It was 55 years ago tonight (February 11th, 1964) that the Beatles played their first American concert, in Washington, D.C. at the Washington Coliseum, in front of 8,092 screaming fans. The group performed in the round, and after every three songs the group and their roadies would switch their equipment to face another side of the audience. Portions of the concert are available on the DVD The Beatles' First U.S. Visit.
The group's set list that night was: “Roll Over Beethoven,” “From Me To You,” “I Saw Her Standing There,” “This Boy,” “All My Loving,” “I Wanna Be Your Man,” “Please Please Me,” “Till There Was You,” “She Loves You,” “I Want To Hold Your Hand,” “Twist And Shout,” and “Long Tall Sally.”
The late-filmmaker Albert Maysles, who shot the documentary with his brother David, told us that the DVD really captures what was going on at the time: “The film holds up as being totally truthful and authentic. We didn't slight them in any fashion, nor did we create a puff piece. I'm sure that those who were alive, and those who knew the film and saw it — I mean, the Beatles, all of them — felt that, 'Yeah, this is what it was.'”
Jonathan Gould, the author of the groundbreaking Can't Buy Me Love: The Beatles, Britain, And America, feels that the Beatles landing in America less than three months after President John F. Kennedy's assassination only helped to endear them more to a mourning nation: “I think there's an extent to which nobody in America understood how affected everybody was by the Kennedy assassination. For many people who lived through that time, they can say, 'Well that's when everything seemed to change,' or 'That's when the '60s as a kind of dynamic force seemed to begin for some people in their lives.' And then a few months later, suddenly this other thing comes along. That sense of revelation that people had when they first saw the Beatles on The Ed Sullivan Show, which was really the first time they saw the Beatles animated.”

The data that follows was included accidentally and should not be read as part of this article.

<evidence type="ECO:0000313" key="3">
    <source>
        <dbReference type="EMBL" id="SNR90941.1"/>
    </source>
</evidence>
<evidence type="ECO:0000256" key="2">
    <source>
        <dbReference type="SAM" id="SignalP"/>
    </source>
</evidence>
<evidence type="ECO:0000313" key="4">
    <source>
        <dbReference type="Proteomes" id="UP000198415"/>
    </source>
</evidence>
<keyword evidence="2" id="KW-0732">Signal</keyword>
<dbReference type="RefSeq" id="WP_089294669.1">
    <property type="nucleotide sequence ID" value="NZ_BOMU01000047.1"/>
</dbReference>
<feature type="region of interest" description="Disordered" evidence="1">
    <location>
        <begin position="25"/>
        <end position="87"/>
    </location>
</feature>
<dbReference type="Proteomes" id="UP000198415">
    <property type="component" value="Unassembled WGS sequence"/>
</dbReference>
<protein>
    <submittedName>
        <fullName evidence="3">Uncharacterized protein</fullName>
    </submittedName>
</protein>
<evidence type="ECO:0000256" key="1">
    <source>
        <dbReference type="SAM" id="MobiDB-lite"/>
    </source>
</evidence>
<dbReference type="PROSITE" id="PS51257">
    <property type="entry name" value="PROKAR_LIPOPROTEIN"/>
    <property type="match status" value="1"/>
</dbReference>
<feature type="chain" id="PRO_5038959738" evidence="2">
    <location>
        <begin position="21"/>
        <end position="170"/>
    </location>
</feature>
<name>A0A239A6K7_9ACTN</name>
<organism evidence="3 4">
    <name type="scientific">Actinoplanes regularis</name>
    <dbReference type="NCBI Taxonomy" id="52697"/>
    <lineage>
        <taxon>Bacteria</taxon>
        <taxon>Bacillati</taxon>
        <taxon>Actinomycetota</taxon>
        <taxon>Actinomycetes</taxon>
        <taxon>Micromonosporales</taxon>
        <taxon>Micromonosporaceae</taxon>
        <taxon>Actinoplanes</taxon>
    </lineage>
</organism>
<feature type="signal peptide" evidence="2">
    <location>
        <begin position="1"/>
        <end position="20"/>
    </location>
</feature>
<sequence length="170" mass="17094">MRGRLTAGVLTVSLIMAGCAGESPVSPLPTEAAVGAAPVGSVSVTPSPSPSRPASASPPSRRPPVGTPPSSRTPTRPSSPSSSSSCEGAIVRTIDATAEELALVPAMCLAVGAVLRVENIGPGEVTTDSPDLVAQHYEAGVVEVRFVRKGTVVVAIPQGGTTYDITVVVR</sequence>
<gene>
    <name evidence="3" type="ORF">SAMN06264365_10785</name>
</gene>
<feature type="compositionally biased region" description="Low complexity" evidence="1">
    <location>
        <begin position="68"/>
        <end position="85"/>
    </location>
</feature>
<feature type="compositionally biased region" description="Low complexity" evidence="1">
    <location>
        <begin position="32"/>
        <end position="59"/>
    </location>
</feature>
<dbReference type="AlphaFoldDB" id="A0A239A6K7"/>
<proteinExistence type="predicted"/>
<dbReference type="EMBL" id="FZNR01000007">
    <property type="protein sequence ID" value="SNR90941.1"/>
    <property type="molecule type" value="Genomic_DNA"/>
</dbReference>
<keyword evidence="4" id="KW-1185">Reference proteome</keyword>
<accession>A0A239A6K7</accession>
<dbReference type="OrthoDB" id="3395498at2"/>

ONE YEAR EARLIER — ON FEBRUARY 11th, 1963. . .
It was 56 years ago today (February 11th, 1963), that the Beatles recorded their first album, Please Please Me, in just under 10 hours. The album also featured both sides of their first two singles — “Love Me Do”/”P.S. I Love You,” and “Please Please Me”/”Ask Me Why,” which had been recorded the previous autumn. The session for the album began at 10 a.m. at London's Abbey Road's Studio Two — the main studio the group would use for the next eight years — with 10 takes of the John Lennon-Paul McCartney original, “There's A Place.”
Over the course of the day the group basically performed their stage show as the tapes rolled, recording future Beatles classics like “I Saw Her Standing There,” “Do You Want To Know A Secret,” and “Twist And Shout.” The group's recording engineer Richard Langham recalled the session in Mark Lewisohn's The Beatles' Recording Sessions book. He remembered that when producer George Martin and the other engineers announced that they were taking a lunch break, the Beatles chose to stay and rehearse, revealing that, “When we came back they'd been playing right through. We couldn't believe it. We had never seen a group work through their lunch break before.”